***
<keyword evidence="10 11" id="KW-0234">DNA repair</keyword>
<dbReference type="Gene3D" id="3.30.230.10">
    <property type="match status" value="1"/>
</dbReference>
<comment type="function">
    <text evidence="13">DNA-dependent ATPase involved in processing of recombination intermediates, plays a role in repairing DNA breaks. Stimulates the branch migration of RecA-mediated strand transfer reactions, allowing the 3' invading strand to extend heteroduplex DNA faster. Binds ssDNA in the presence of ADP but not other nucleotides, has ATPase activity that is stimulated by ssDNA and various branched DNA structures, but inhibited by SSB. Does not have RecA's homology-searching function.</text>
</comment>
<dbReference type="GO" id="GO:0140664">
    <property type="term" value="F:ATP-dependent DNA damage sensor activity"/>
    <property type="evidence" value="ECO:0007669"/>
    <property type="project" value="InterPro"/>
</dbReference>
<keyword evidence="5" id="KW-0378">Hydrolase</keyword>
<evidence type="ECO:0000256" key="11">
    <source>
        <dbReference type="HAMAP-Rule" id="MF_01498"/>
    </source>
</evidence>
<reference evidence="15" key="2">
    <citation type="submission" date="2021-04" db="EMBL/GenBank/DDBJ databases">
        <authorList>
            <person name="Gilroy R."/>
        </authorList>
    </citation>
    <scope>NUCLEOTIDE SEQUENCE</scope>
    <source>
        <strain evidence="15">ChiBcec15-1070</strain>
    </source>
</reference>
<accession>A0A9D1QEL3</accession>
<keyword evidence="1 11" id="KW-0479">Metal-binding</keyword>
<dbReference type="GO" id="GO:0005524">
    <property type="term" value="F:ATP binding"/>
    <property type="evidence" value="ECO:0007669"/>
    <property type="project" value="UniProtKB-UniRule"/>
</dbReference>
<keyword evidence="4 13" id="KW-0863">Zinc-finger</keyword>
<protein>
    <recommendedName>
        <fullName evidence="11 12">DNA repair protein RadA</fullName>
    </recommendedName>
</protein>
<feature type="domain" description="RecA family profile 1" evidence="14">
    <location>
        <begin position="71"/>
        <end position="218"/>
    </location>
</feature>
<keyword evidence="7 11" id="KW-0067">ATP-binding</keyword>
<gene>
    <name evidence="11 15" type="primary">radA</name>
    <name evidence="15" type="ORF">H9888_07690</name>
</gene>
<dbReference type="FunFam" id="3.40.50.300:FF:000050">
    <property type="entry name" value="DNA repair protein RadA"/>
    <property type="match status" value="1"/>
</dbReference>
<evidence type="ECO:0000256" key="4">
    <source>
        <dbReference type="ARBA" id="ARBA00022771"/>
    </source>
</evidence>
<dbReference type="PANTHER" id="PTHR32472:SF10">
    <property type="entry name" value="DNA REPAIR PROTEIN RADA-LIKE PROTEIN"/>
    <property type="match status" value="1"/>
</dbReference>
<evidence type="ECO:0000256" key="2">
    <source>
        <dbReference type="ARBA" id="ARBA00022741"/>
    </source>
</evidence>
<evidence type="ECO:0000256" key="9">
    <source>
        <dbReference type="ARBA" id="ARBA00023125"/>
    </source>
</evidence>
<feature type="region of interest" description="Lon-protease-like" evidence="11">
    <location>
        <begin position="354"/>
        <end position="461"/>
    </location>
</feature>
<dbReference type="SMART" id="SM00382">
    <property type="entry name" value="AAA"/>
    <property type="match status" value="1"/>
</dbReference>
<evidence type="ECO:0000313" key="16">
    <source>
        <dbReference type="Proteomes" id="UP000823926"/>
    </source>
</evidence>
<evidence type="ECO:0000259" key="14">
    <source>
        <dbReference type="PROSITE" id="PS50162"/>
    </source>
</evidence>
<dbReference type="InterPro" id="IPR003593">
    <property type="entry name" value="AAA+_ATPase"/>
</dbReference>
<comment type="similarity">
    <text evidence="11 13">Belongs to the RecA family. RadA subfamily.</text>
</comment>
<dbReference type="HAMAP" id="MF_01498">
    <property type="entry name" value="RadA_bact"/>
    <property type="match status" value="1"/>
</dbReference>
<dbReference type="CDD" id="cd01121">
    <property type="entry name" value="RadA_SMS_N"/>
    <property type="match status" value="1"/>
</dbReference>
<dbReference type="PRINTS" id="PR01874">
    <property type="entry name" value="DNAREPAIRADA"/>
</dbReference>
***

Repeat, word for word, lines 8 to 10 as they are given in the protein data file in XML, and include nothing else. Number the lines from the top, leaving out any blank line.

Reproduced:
<dbReference type="GO" id="GO:0140664">
    <property type="term" value="F:ATP-dependent DNA damage sensor activity"/>
    <property type="evidence" value="ECO:0007669"/>